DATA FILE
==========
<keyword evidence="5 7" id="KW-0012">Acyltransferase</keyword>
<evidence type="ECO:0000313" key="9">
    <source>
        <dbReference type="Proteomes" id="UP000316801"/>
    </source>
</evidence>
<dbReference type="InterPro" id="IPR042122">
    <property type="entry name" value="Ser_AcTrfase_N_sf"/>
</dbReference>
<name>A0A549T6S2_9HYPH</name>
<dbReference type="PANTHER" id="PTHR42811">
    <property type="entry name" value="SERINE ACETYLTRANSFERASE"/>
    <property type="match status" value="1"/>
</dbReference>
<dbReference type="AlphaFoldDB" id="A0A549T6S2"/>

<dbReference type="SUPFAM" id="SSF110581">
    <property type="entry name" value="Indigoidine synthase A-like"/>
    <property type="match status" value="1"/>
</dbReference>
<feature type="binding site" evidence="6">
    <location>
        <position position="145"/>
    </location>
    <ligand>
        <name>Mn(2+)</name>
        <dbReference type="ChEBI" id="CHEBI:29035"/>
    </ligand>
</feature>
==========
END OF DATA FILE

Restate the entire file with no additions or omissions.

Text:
<keyword evidence="5 7" id="KW-0012">Acyltransferase</keyword>
<evidence type="ECO:0000313" key="9">
    <source>
        <dbReference type="Proteomes" id="UP000316801"/>
    </source>
</evidence>
<dbReference type="InterPro" id="IPR042122">
    <property type="entry name" value="Ser_AcTrfase_N_sf"/>
</dbReference>
<name>A0A549T6S2_9HYPH</name>
<dbReference type="PANTHER" id="PTHR42811">
    <property type="entry name" value="SERINE ACETYLTRANSFERASE"/>
    <property type="match status" value="1"/>
</dbReference>
<dbReference type="AlphaFoldDB" id="A0A549T6S2"/>

<dbReference type="SUPFAM" id="SSF110581">
    <property type="entry name" value="Indigoidine synthase A-like"/>
    <property type="match status" value="1"/>
</dbReference>
<feature type="binding site" evidence="6">
    <location>
        <position position="145"/>
    </location>
    <ligand>
        <name>Mn(2+)</name>
        <dbReference type="ChEBI" id="CHEBI:29035"/>
    </ligand>
</feature>